Magazine article New Statesman (1996)

In the Era of Hung Parliaments, All Three Main Parties Are Getting Ready for a Leadership Contest

Magazine article New Statesman (1996)

In the Era of Hung Parliaments, All Three Main Parties Are Getting Ready for a Leadership Contest

Article excerpt

In 13 months' time, at least one and possibly two of the three main parties will be preparing to hold leadership contests. The days when a leader could survive election defeat, as Harold Wilson did in 1970 and Neil Kinnock did in 1987, are gone. In this populist age, rejection by the voters is terminal.

But such is the uncertainty surrounding the general election result, with all three parties enjoying a plausible hope of being in government after 2015, that no one can be sure where the axe will fall. While preparing for victory, the Conservatives, Labour and the Liberal Democrats have also been forced to start preparing for defeat.

It is among the Tories, reflecting Labour's arithmetical advantage, that the conversation is liveliest. The recent briefing battle between Boris Johnson and George Osborne revealed the extent to which the party is preoccupied with the question of who will succeed David Cameron. Osborne, whose personal poll ratings are rising in line with the economy (he is now the most popular Conservative occupant of the Treasury since 1980), enjoys a loyal parliamentary following, a network of influential media supporters and a gifted staff that includes the former Policy Exchange director Neil O'Brien. The long-held assumption that his fortunes are bound to those of Cameron has been discarded. With greater subtlety than Johnson and Osborne, Theresa May is also refining her pitch for a post-election contest.

One common grumble among Labour and Conservative MPs is that it is Nick Clegg, owing to the likelihood of another hung parliament, who has the best chance of being in office after 2015. But that has not stopped his Liberal Democrat colleagues positioning themselves to succeed him. As well as the party president, Tim Farron, and the Energy Secretary, Ed Davey, this group now includes Danny Alexander. Indeed, I am told by sources that the Chief Secretary to the Treasury's team was behind a recent story suggesting that Clegg's position could be in danger if the party is wiped out in the European elections. "He looks like a faithful paladin of Clegg but he's ambitious," one says.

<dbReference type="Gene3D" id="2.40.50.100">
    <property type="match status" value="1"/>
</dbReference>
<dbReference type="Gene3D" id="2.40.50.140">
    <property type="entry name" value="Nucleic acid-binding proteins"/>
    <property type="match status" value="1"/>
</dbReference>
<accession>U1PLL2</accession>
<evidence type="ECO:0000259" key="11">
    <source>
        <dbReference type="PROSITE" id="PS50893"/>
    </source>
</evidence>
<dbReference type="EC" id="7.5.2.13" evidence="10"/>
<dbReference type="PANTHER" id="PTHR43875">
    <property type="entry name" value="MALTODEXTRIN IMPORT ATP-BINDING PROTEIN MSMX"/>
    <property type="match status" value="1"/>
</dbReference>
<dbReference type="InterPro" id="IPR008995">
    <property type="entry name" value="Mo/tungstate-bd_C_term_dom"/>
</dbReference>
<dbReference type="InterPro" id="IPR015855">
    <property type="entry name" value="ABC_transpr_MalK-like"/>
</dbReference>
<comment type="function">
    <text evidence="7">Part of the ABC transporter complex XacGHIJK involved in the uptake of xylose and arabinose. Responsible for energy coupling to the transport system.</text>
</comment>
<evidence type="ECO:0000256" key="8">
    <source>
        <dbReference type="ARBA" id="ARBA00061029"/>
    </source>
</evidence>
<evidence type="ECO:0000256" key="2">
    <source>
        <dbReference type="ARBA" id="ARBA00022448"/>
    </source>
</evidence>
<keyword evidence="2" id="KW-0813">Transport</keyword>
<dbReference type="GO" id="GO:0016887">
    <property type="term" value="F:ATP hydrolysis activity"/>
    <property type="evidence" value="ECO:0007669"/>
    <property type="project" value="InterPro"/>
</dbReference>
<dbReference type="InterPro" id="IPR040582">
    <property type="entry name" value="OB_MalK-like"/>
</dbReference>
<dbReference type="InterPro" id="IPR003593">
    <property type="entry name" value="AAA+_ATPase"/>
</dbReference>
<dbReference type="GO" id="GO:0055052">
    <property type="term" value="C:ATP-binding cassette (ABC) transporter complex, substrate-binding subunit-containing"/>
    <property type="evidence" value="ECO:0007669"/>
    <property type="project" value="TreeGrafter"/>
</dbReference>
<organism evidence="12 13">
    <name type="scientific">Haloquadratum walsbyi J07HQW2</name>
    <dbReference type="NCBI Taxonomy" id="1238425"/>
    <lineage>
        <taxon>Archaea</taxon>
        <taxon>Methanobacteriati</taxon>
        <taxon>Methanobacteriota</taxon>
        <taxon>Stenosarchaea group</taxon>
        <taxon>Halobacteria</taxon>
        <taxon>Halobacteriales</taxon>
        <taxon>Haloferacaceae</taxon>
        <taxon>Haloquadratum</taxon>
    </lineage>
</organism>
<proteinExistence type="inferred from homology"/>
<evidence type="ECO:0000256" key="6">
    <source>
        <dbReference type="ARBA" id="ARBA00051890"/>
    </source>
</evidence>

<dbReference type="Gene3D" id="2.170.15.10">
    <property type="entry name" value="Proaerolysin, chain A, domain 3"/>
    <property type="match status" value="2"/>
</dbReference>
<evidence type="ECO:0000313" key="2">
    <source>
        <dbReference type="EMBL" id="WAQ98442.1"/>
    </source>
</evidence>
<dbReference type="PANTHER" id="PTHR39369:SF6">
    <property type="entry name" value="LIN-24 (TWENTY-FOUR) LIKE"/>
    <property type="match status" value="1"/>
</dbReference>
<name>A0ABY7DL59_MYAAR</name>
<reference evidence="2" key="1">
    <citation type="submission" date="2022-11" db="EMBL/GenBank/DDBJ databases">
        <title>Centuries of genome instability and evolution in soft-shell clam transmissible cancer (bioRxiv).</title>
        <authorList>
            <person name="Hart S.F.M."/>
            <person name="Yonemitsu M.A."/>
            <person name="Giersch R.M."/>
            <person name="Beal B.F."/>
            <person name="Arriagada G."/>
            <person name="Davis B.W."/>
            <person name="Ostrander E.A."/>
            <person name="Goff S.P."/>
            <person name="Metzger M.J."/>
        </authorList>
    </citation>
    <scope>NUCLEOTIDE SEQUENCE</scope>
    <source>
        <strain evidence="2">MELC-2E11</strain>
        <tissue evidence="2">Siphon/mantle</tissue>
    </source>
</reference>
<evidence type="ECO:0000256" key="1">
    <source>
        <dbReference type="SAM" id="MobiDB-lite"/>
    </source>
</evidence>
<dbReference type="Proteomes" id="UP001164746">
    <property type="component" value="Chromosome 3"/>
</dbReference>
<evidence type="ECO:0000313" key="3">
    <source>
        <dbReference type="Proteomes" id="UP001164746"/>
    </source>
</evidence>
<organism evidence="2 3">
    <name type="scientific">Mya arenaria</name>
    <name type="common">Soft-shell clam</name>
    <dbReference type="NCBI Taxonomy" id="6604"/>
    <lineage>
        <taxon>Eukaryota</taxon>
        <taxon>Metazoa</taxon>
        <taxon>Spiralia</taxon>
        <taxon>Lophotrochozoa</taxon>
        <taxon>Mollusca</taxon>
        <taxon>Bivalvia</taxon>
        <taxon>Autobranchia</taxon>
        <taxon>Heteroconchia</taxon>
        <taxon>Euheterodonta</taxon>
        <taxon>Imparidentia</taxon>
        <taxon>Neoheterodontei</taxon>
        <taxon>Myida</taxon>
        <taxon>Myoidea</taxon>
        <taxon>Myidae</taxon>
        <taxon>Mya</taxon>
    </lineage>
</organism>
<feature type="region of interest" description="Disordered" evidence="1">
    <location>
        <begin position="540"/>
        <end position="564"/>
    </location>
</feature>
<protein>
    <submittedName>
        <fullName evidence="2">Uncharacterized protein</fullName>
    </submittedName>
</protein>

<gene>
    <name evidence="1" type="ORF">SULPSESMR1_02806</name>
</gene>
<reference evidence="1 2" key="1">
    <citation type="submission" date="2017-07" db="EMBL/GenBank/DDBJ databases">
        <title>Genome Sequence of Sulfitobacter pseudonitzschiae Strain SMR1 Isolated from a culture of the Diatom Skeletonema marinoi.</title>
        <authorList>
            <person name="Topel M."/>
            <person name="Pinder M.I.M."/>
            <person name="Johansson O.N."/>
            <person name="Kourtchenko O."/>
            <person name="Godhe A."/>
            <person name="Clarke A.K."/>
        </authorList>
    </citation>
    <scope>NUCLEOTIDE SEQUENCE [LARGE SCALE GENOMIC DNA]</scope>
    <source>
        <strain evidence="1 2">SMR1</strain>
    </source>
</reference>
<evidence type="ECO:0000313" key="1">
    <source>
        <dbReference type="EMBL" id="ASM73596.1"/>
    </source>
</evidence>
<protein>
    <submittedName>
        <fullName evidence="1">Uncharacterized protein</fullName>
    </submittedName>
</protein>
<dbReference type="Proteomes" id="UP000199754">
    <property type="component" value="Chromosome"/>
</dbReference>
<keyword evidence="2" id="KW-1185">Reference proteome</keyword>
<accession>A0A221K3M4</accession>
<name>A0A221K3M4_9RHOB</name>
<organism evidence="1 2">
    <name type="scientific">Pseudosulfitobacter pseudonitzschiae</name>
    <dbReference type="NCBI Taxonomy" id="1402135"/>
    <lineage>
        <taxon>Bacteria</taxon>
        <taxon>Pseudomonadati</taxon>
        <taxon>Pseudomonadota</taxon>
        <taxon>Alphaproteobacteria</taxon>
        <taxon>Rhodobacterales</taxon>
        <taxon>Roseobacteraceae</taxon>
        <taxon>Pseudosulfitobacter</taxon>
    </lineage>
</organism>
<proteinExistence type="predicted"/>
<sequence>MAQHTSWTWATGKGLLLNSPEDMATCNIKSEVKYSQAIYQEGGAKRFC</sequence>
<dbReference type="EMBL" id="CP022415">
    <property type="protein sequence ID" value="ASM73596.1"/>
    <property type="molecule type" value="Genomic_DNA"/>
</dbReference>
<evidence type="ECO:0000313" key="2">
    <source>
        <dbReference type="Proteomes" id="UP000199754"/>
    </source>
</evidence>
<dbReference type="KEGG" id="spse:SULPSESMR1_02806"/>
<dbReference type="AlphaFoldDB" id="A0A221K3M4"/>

With Alexander now "certain", in the words of one Lib Dem, to supplant Vince Cable as the party's representative in the general election chancellors' TV debate, he is well placed to run as the "continuity candidate" (assuming that he retains his seat in Scotland). If Alexander does stand, he will likely be challenged from the left by Farron and from the right by Jeremy Browne, whose new book, Race Plan, is a cri de coeur for free-market liberalism.

Until recently, talk of the possibility of a post-2015 leadership election was rare among Labour MPs. Compared to the Tories and the Lib Dems, the party remains a model of unity. Yet, as the polls have narrowed, the subject has been broached with increasing frequency. …

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